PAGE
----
Keith Howard  |  Jul 25, 2009
Let’s play a game of audio word association. If I say ‘Cabasse’, what’s your response? If it’s ‘What?’ because you’ve never heard of the French speaker manufacturer then shame on you. Its name may not be on everyone’s lips but Cabasse has been around a long time and even in not-always-Francophile UK the marque has staunch admirers. If you replied ‘Bizarre’ instead then that is both linguistically and technically nearer the mark.
Richard Stevenson and Keith Howard  |  Jul 25, 2009
I’m a sucker for a bit of extreme hi-fi, so how could I resist the UK’s first review of what is billed as the world’s most powerful domestic subwoofer. Velodyne’s DD-1812 Signature Edition is a 176kg beast with two 1250W Class D amps driving twin drivers in a true two-way configuration. Low frequency duties are split between a 12in carbon-laminate driver at the top and a whopping great 18in version for the really deep-down stuff south of approximately 35Hz. The name 1812 is a rather dull reference to the driver dimensions and not Tchaikovsky’s masterpiece of that year, which would have been so much more appealing given the piece’s famous low frequency thunder.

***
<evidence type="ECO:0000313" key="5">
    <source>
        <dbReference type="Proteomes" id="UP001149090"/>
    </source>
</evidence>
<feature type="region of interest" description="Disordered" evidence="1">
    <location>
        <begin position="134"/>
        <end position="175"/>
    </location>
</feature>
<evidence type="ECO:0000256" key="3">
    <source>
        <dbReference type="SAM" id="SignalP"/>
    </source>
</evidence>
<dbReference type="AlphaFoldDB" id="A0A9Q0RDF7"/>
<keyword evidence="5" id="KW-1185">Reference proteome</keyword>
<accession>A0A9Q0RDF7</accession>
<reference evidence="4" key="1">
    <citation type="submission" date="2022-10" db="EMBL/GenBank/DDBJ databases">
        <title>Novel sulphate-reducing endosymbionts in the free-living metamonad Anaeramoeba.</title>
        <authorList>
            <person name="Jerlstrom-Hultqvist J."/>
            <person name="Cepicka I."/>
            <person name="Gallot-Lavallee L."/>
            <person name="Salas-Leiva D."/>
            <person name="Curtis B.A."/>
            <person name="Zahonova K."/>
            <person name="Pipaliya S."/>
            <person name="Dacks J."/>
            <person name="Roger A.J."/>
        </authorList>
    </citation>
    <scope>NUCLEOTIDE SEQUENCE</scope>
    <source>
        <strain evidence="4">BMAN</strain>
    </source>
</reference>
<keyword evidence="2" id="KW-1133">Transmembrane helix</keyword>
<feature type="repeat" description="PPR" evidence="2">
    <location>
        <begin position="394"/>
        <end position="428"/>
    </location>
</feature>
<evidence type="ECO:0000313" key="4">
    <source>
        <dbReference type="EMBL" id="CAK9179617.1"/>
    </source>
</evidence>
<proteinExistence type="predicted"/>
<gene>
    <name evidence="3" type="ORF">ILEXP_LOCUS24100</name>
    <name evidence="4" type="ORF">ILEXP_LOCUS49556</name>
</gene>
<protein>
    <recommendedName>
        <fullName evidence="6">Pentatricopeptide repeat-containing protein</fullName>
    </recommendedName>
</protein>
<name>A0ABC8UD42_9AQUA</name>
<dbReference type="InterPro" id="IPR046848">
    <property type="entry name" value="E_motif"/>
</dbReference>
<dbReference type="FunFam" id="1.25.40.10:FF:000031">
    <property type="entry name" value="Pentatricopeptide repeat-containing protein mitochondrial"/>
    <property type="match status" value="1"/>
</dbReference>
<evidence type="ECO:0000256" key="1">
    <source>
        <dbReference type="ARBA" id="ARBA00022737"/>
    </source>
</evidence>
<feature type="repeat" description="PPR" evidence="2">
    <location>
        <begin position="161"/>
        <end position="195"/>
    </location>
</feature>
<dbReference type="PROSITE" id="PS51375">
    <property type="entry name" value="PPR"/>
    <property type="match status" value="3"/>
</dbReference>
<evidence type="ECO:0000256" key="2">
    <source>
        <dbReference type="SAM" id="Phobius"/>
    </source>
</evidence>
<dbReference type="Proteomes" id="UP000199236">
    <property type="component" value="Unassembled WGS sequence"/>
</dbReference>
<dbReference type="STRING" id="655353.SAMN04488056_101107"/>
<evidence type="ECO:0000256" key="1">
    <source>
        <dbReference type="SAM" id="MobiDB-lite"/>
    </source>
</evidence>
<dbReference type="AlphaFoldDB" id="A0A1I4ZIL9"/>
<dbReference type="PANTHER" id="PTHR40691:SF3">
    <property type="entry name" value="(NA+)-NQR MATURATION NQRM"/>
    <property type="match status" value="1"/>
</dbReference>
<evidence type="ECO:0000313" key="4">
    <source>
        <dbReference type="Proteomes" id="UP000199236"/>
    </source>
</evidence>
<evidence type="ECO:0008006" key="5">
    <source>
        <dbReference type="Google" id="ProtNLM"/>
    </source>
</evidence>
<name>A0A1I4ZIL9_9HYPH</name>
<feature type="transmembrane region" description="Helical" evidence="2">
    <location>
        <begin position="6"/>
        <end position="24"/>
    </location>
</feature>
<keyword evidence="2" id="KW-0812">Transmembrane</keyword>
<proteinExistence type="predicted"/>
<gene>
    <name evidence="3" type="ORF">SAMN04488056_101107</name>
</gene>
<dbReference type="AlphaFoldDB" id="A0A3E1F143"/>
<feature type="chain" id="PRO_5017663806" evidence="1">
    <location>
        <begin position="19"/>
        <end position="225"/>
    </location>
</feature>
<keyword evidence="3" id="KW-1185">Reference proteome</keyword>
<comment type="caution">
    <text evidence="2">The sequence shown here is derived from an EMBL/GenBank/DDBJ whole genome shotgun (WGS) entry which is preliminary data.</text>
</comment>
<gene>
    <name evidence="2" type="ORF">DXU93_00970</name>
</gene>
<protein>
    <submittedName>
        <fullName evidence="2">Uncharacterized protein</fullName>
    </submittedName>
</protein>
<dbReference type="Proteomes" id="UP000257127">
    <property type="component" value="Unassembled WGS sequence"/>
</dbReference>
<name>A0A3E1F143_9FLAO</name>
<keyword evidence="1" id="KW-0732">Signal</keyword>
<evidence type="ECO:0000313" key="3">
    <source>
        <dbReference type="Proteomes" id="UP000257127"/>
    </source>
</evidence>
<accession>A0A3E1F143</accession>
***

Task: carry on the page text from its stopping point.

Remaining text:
Keith Howard  |  Jun 25, 2009
Although German speaker manufacturer Audio Physic has had a low profile in the UK for some years, its name still has cachet here among those who remember its products with affection. Now back with a new distributor, C-Tech Audio, it is aiming to re-establish old friendships and forge new ones. Its three-driver, two-and-a-half-way Sitara is the new base member of its three-model High End range and does battle in the competitive market for £2000 floorstanders. The Sitara’s key visual feature is its tall, narrow cabinet which leans backwards at seven degrees to provide time delay compensation for the displaced acoustic centres of the tweeter and bass-mid driver.